Behaviors Can Serve Many Functions

(4 min read)

Those of us in the business of helping people reach their fitness goals know that having great knowledge to share is just one aspect of behavior change.

In addition to explaining to clients ‘the what’ that they need to know, we need to help them on “the how” to do it. Otherwise, our clients would execute everything we suggest and see immediate results.

So, what is holding them back?

Invariably they have some long-standing habits/behaviors that are also impeding their progress. Foods or other lifestyle options that are not serving them well. There is a litany of good suggestions available to share regarding eating healthier, moving more, and increasing mindfulness regarding stress, relationships and overall health.

When it comes to behavior change, it’s important to remember:

Every behavior serves a function.

And until we identify what the root cause of that behavior is, we are just providing our best guess at the most effective lifestyle strategies to produce results or at least maintain them.

To recap, behavior typically serves one of 4 functions and we here at the Healthy Behavior Institute use the acronym EATS to remember them.

E- Escape

A- Access to Attention

T- Access to Tangibles

S- Sensory Stimulation


But wait, there is more!

Another important facet to consider when looking at behavior function is that one behavior can serve multiple functions.

Your clients may nail a pint of Ice cream on a random Wednesday night to soothe and escape a rough day, whereas they may get ice cream on a weekend with their children to share a special time or celebrate. If we simply say reduce ice cream intake or replace it with a healthier alternative that may work for those emotional escape moments but less practical for the bonding time with children.

So, recommending a series of replacement behaviors for those evenings of escape will help reduce the negative nutritional impact of the ice cream, but may do little to support the feeling of connection with family on the weekends.

So, the same behavior may need two vastly different recommendations. Time with family at the ice cream shop may be best exchanged, at least occasionally, with another activity such a trip to the park, bowling or other shared experience.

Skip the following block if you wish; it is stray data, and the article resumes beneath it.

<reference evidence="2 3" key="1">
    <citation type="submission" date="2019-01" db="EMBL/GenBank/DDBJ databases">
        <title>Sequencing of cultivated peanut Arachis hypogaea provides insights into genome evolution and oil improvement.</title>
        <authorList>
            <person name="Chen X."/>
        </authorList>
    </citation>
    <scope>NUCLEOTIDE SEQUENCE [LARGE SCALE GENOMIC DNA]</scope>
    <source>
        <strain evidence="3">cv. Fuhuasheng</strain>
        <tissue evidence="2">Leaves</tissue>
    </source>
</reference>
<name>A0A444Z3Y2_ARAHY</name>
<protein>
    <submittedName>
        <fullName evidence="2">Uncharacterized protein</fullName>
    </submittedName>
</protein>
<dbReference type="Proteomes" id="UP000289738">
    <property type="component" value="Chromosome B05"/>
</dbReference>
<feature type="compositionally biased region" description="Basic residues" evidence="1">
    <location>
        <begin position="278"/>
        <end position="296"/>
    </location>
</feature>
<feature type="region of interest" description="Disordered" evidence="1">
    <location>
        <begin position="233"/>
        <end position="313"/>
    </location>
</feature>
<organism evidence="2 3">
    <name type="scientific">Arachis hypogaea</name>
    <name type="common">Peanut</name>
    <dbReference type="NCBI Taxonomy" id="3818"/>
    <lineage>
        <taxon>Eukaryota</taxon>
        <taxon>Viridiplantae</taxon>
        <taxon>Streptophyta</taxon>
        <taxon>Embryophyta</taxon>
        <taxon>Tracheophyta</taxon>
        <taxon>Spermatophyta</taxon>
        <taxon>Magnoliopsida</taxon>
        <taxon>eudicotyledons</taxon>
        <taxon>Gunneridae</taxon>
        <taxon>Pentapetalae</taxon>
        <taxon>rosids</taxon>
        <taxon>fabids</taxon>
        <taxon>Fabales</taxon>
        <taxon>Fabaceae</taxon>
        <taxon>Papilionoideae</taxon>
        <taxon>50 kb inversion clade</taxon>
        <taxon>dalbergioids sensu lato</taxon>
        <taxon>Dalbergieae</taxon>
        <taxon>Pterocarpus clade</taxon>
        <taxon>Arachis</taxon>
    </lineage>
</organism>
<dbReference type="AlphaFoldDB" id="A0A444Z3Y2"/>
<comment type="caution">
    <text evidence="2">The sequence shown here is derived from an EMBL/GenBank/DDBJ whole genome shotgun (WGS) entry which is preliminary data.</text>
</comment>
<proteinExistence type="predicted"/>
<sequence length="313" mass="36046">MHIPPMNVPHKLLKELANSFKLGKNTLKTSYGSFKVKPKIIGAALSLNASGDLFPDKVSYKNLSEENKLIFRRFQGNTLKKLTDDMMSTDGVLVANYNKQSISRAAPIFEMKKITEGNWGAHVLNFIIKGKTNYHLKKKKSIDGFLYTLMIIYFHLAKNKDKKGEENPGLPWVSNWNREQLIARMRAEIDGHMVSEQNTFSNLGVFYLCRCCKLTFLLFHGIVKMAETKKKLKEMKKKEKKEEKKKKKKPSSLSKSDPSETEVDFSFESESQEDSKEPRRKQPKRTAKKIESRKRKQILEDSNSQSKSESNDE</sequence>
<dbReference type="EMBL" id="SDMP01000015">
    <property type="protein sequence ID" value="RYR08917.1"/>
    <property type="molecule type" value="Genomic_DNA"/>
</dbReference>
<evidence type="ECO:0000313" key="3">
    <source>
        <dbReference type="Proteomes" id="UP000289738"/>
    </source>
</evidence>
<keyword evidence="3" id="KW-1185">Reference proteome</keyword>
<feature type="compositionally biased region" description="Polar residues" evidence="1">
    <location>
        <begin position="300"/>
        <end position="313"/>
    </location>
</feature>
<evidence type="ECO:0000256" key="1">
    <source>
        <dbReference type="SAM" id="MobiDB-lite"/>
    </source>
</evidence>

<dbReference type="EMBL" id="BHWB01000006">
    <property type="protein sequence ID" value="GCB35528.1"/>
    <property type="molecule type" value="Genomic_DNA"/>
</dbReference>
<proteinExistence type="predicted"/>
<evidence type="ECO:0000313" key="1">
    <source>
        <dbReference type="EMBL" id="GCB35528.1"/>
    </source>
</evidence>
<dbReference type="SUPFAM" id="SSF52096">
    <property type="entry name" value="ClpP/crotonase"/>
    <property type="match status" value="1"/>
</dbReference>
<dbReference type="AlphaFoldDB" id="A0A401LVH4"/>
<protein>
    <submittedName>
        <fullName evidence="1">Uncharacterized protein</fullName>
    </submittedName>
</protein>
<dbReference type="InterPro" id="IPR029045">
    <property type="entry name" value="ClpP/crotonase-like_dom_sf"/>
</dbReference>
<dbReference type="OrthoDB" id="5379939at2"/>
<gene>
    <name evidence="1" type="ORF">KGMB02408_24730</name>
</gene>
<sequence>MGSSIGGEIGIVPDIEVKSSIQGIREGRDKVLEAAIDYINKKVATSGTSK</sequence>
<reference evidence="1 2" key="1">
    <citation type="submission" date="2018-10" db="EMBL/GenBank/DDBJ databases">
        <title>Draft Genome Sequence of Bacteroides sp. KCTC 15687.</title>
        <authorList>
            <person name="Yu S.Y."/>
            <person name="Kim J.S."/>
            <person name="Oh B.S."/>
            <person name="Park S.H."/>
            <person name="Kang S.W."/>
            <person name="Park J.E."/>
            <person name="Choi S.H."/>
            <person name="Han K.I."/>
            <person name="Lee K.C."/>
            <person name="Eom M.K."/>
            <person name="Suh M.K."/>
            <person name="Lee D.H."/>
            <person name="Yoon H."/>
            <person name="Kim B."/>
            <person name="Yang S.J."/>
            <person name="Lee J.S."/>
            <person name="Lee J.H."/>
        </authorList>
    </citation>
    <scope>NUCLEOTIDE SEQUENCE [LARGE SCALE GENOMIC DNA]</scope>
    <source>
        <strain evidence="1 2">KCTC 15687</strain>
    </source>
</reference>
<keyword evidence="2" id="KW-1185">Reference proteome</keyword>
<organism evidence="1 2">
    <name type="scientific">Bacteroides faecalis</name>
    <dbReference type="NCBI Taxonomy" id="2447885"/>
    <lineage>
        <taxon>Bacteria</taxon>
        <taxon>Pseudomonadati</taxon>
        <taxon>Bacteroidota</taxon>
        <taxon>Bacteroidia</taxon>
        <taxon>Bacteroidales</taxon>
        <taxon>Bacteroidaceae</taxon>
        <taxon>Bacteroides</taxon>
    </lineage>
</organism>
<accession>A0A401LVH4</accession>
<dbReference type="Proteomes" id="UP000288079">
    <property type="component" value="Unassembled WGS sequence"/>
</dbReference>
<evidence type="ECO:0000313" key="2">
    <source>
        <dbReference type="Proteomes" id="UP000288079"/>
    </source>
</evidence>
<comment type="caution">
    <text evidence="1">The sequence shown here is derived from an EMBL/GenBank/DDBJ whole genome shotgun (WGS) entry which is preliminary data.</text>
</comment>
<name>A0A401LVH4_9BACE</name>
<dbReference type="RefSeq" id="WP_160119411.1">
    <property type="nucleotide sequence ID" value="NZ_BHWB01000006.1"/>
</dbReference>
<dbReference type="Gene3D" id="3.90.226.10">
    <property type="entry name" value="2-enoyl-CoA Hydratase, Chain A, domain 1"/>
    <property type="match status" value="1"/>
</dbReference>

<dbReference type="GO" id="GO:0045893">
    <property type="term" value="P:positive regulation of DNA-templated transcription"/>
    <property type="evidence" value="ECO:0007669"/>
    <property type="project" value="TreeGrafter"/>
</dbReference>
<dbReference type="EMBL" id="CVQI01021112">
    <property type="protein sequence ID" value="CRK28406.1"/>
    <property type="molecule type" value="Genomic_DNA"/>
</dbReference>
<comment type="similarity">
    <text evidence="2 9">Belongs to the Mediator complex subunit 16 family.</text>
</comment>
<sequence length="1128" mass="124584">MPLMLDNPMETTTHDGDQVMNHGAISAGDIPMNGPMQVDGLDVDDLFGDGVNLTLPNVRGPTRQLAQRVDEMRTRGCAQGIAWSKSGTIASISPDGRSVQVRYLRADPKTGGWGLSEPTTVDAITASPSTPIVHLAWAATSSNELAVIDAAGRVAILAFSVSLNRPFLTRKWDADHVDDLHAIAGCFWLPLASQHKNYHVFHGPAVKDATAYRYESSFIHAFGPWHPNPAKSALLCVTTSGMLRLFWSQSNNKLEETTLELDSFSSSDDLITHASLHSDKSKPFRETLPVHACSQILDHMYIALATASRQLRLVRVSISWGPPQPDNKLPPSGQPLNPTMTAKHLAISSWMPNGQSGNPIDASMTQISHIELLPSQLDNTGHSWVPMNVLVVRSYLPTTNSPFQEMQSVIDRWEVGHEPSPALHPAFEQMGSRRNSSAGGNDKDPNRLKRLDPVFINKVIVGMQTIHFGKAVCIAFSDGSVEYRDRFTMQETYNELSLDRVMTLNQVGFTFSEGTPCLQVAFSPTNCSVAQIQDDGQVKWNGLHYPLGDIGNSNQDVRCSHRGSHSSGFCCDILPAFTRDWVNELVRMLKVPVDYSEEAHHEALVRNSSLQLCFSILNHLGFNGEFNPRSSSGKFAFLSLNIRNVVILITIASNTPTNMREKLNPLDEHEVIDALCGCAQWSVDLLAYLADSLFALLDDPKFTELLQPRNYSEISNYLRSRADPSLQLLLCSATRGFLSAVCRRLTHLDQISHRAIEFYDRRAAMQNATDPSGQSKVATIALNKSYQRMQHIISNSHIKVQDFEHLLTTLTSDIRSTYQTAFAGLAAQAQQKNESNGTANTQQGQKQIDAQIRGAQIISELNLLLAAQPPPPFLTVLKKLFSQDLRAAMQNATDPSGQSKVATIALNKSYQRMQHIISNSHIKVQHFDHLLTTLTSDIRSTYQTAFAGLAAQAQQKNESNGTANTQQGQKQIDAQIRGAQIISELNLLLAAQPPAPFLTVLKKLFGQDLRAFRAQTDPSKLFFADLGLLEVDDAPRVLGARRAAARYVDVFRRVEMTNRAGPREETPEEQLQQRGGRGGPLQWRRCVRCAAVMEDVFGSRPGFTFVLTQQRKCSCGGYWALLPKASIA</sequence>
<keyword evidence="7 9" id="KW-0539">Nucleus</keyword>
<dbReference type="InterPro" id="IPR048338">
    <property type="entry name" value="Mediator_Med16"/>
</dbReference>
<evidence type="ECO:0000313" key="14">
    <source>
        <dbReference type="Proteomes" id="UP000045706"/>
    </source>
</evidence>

In other words,

if it looks like a duck, acts like a duck it still might NOT be a duck….

Let’s explore another common example, alcohol consumption. Let’s say you have a client that has several drinks a night during the week. But they also drink a few with friends on the weekend.

You know that all this alcohol is not helping their waistline or their health and wellness goals. It might be tempting to tell them to cut back on the drinks, as they probably should. But you have undoubtedly done that before to no avail.

You might have seen them go a week or two without any, or really see it diminish only to see It come back. Undoubtedly the drinking is serving different functions and needs replacement behaviors that match them.  Escape from loneliness, for example, may need some mindfulness to reach out to friends, engage in hobbies or join new groups to keep them alternately engaged in the evenings. Whereas social drinking may serve as an attention function (feeling of belonging) and maybe best served with suggestions for mocktails or lower alcohol/calories than current choices.

As is probably evident by now, sustained behavior change requires several levels.  As mentioned previously, all behavior serves a function for those engaged in it. That same behavior can serve different functions for different people and can serve more than one function within the same person

I am not suggesting that you get your advanced degree in behavioral psychology, but if you want to create dramatic and sustainable results for your clients, education in this area is a necessity. The Weight Loss Behavior Coaching Certification will help awareness of the key steps in behavior change and take you far in providing more effective and sustainable recommendations to your clients.